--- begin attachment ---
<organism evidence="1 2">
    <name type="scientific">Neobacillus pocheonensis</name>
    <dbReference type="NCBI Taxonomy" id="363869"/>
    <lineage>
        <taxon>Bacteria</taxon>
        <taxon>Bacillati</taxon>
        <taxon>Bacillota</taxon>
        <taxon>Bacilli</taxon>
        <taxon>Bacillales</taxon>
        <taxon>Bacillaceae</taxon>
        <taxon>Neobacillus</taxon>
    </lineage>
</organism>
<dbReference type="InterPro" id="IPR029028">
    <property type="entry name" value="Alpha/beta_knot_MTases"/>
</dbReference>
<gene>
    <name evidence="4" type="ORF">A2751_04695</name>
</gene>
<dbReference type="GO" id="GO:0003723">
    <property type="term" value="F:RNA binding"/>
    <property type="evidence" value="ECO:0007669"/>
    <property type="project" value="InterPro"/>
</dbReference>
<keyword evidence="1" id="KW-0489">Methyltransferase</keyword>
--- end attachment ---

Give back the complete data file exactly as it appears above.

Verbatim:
<organism evidence="1 2">
    <name type="scientific">Neobacillus pocheonensis</name>
    <dbReference type="NCBI Taxonomy" id="363869"/>
    <lineage>
        <taxon>Bacteria</taxon>
        <taxon>Bacillati</taxon>
        <taxon>Bacillota</taxon>
        <taxon>Bacilli</taxon>
        <taxon>Bacillales</taxon>
        <taxon>Bacillaceae</taxon>
        <taxon>Neobacillus</taxon>
    </lineage>
</organism>
<dbReference type="InterPro" id="IPR029028">
    <property type="entry name" value="Alpha/beta_knot_MTases"/>
</dbReference>
<gene>
    <name evidence="4" type="ORF">A2751_04695</name>
</gene>
<dbReference type="GO" id="GO:0003723">
    <property type="term" value="F:RNA binding"/>
    <property type="evidence" value="ECO:0007669"/>
    <property type="project" value="InterPro"/>
</dbReference>
<keyword evidence="1" id="KW-0489">Methyltransferase</keyword>